Within societies, there is increasing fragmentation and contestation over economic, cultural, and political issues. Decades of steady gains in prosperity and other aspects of human development have improved lives in every region and raised peoples’ expectations for a better future. As these trends plateau and combine with rapid social and technological changes, large segments of the global population are becoming wary of institutions and governments that they see as unwilling or unable to address their needs. People are gravitating to familiar and like-minded groups for community and security, including ethnic, religious, and cultural identities as well as groupings around interests and causes, such as environmentalism. The combination of newly prominent and diverse identity allegiances and a more siloed information environment is exposing and aggravating fault lines within states, undermining civic nationalism, and increasing volatility.

At the state level, the relationships between societies and their governments in every region are likely to face persistent strains and tensions because of a growing mismatch between what publics need and expect and what governments can and will deliver. Populations in every region are increasingly equipped with the tools, capacity, and incentive to agitate for their preferred social and political goals and to place more demands on their governments to find solutions. At the same time that populations are increasingly empowered and demanding more, governments are coming under greater pressure from new challenges and more limited resources. This widening gap portends more political volatility, erosion of democracy, and expanding roles for alternative providers of governance. Over time, these dynamics might open the door to more significant shifts in how people govern.

In the international system, no single state is likely to be positioned to dominate across all regions or domains, and a broader range of actors will compete to shape the international system and achieve narrower goals. Accelerating shifts in military power, demographics, economic growth, environmental conditions, and technology, as well as hardening divisions over governance models, are likely to further ratchet up competition between China and a Western coalition led by the United States. Rival powers will jockey to shape global norms, rules, and institutions, while regional powers and nonstate actors may exert more influence and lead on issues left unattended by the major powers. These highly varied interactions are likely to produce a more conflict-prone and volatile geopolitical environment, undermine global multilateralism, and broaden the mismatch between transnational challenges and institutional arrangements to tackle them.


Human responses to these core drivers and emerging dynamics will determine how the world evolves during the next two decades. Of the many uncertainties about the future, we explored three key questions around conditions within specific regions and countries and the policy choices of populations and leaders that will shape the global environment. From these questions, we constructed five scenarios for alternative worlds in the year 2040.

• How severe are the looming global challenges?
• How do states and nonstate actors engage in the world, including focus and type of engagement?
• Finally, what do states prioritize for the future?

In Renaissance of Democracies, the world is in the midst of a resurgence of open democracies led by the United States and its allies. Rapid technological advancements fostered by public-private partnerships in the United States and other democratic societies are transforming the global economy, raising incomes, and improving the quality of life for millions around the globe. The rising tide of economic growth and technological achievement enables responses to global challenges, eases societal divisions, and renews public trust in democratic institutions. In contrast, years of increasing societal controls and monitoring in China and Russia have stifled innovation as leading scientists and entrepreneurs have sought asylum in the United States and Europe.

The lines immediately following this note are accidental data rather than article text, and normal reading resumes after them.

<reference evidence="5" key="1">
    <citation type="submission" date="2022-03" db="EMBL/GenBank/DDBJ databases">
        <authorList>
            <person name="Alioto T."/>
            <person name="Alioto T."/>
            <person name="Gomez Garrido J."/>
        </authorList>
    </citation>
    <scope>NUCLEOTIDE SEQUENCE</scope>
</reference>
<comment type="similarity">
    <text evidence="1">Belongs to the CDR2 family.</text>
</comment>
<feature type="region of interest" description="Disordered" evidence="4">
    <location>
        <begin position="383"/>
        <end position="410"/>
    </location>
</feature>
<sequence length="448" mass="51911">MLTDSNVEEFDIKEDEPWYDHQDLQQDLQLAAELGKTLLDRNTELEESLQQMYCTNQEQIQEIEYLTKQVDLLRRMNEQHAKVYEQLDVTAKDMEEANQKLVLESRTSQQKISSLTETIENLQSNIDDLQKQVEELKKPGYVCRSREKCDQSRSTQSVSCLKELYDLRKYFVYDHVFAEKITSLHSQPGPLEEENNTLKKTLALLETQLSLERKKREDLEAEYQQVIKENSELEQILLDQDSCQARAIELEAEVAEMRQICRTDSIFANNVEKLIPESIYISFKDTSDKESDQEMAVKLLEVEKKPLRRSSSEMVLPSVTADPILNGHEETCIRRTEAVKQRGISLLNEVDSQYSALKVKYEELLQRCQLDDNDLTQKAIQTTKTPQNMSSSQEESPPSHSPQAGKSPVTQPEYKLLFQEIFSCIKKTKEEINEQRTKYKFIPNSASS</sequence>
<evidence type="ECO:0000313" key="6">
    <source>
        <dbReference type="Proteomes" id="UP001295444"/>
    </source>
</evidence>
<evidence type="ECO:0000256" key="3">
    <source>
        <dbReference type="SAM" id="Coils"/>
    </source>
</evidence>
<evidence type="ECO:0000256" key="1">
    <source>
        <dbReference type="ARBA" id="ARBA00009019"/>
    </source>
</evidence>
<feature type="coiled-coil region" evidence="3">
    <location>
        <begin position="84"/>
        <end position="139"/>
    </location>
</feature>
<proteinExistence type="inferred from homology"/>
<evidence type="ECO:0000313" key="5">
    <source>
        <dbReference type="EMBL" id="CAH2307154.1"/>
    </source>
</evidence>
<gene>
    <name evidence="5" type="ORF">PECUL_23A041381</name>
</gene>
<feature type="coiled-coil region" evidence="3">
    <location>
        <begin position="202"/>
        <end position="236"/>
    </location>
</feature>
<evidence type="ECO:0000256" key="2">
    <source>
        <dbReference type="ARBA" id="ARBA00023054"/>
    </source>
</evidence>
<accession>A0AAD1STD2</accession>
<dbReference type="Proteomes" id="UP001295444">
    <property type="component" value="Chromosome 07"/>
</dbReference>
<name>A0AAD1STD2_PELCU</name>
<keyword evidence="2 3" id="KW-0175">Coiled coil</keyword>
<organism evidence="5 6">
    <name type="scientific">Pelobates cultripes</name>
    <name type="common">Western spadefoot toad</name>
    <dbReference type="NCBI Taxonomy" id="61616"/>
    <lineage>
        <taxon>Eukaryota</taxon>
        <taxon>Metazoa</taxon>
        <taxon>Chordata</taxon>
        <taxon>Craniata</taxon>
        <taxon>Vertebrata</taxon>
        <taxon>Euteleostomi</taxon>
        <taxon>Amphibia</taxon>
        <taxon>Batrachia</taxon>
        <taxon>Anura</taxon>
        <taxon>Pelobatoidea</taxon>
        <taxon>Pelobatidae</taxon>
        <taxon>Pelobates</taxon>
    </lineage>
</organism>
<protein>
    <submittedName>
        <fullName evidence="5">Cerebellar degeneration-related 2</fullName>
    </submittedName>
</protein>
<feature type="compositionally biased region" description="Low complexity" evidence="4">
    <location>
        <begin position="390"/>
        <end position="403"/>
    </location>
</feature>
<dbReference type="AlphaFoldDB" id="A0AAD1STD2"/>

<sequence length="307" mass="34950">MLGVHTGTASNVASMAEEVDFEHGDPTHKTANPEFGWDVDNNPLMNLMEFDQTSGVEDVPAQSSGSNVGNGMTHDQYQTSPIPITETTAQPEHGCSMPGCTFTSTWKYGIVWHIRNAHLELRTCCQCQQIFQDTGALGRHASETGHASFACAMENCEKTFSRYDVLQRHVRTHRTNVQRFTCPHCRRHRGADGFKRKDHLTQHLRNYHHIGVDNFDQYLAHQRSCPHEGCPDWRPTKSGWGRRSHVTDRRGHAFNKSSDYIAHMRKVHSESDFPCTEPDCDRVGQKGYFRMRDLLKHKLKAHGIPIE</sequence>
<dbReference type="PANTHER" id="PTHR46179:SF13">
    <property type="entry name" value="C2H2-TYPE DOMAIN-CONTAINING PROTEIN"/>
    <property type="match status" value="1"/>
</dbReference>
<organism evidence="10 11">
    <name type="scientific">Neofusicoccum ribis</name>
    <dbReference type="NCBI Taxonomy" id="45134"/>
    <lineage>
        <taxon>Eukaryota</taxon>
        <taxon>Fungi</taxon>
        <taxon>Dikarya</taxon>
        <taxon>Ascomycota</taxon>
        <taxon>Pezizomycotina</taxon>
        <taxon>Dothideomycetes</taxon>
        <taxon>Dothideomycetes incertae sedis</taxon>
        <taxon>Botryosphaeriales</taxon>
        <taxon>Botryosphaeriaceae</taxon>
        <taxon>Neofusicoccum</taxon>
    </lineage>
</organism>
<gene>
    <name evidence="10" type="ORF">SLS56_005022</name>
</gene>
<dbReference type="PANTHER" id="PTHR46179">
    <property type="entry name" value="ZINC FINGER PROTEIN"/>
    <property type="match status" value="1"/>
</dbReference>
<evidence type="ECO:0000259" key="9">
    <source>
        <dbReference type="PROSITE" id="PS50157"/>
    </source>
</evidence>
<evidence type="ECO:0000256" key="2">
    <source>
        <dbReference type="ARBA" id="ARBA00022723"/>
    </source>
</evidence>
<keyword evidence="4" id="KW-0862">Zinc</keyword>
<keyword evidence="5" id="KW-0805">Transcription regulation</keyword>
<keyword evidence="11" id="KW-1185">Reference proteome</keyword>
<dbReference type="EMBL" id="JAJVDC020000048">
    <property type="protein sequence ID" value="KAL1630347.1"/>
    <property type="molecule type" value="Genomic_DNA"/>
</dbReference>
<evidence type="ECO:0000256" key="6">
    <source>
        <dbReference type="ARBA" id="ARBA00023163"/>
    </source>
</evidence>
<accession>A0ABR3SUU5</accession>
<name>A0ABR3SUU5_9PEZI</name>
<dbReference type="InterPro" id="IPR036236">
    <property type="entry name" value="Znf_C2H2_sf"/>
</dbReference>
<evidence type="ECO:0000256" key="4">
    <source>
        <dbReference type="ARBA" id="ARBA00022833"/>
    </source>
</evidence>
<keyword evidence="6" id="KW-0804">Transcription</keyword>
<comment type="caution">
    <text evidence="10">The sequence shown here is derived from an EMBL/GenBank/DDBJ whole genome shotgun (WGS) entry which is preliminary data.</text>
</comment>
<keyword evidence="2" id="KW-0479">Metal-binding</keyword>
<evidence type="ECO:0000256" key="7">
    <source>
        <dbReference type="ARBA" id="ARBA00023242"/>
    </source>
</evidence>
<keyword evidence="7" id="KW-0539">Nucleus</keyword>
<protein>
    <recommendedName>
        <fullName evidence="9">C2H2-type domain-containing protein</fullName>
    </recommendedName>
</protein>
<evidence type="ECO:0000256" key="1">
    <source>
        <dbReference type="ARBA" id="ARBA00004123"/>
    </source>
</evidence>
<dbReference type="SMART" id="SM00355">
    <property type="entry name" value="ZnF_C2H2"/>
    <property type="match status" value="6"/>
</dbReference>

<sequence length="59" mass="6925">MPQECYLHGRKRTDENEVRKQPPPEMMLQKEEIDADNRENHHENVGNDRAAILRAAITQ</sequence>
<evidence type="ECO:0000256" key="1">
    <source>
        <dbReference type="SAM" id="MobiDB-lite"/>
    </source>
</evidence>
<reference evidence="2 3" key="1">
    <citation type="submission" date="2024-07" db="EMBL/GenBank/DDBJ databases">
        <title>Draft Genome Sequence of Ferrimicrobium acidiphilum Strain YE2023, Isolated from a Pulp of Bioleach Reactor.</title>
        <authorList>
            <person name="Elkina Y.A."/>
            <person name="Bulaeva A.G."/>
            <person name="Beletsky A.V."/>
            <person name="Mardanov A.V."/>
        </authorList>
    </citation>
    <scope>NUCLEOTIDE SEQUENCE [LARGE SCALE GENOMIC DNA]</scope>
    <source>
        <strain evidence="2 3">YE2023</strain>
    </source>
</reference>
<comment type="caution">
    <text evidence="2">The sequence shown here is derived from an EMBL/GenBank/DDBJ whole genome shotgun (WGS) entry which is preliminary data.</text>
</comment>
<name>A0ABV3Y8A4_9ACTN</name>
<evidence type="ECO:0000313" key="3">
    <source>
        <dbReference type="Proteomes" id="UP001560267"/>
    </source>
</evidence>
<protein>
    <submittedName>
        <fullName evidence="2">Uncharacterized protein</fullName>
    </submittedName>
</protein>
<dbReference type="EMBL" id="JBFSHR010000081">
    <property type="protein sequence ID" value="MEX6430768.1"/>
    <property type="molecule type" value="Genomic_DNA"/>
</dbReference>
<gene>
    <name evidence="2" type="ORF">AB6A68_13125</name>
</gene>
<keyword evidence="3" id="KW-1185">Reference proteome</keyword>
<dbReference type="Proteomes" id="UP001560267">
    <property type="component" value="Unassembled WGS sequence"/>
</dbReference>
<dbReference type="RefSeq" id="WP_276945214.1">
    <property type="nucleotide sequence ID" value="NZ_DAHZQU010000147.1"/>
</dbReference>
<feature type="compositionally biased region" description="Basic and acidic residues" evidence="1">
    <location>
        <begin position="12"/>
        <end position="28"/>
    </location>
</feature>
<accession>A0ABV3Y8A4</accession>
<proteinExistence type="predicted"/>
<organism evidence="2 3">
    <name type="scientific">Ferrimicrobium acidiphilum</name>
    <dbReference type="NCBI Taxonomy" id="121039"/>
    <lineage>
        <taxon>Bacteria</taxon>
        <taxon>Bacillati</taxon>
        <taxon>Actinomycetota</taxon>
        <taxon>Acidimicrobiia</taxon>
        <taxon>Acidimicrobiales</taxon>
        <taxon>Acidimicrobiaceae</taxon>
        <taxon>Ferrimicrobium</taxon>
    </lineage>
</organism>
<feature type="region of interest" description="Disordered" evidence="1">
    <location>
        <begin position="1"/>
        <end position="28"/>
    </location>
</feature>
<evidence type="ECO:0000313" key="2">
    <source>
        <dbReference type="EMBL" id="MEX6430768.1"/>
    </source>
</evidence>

In A World Adrift, the international system is directionless, chaotic, and volatile as international rules and institutions are largely ignored by major powers like China, regional players, and nonstate actors. Organization for Economic Cooperation and Development (OECD) countries are plagued by slower economic growth, widening societal divisions, and political paralysis. China is taking advantage of the West’s troubles to expand its international influence, especially in Asia, but Beijing lacks the will and military might to take on global leadership, leaving many global challenges, such as climate change and instability in developing countries, largely unaddressed.

In Competitive Coexistence, the United States and China have prioritized economic growth and restored a robust trading relationship, but this economic interdependence exists alongside competition over political influence, governance models, technological dominance, and strategic advantage. The risk of major war is low, and international cooperation and technological innovation make global problems manageable over the near term for advanced economies, but longer term climate challenges remain.

In Separate Silos, the world is fragmented into several economic and security blocs of varying size and strength, centered on the United States, China, the European Union (EU), Russia, and a couple of regional powers; these blocs are focused on self-sufficiency, resiliency, and defense. Information flows within separate cyber-sovereign enclaves, supply chains are reoriented, and international trade is disrupted. Vulnerable developing countries are caught in the middle with some on the verge of becoming failed states. Global problems, notably climate change, are spottily addressed, if at all.

In Tragedy and Mobilization, a global coalition, led by the EU and China working with nongovernmental organizations and revitalized multilateral institutions, is implementing far-reaching changes designed to address climate change, resource depletion, and poverty following a global food catastrophe caused by climate events and environmental degradation. Richer countries shift to help poorer ones manage the crisis and then transition to low carbon economies through broad aid programs and transfers of advanced energy technologies, recognizing how rapidly these global challenges spread across borders.

(GLOBAL TRENDS 2040 OVERVIEW - Click image to enlarge)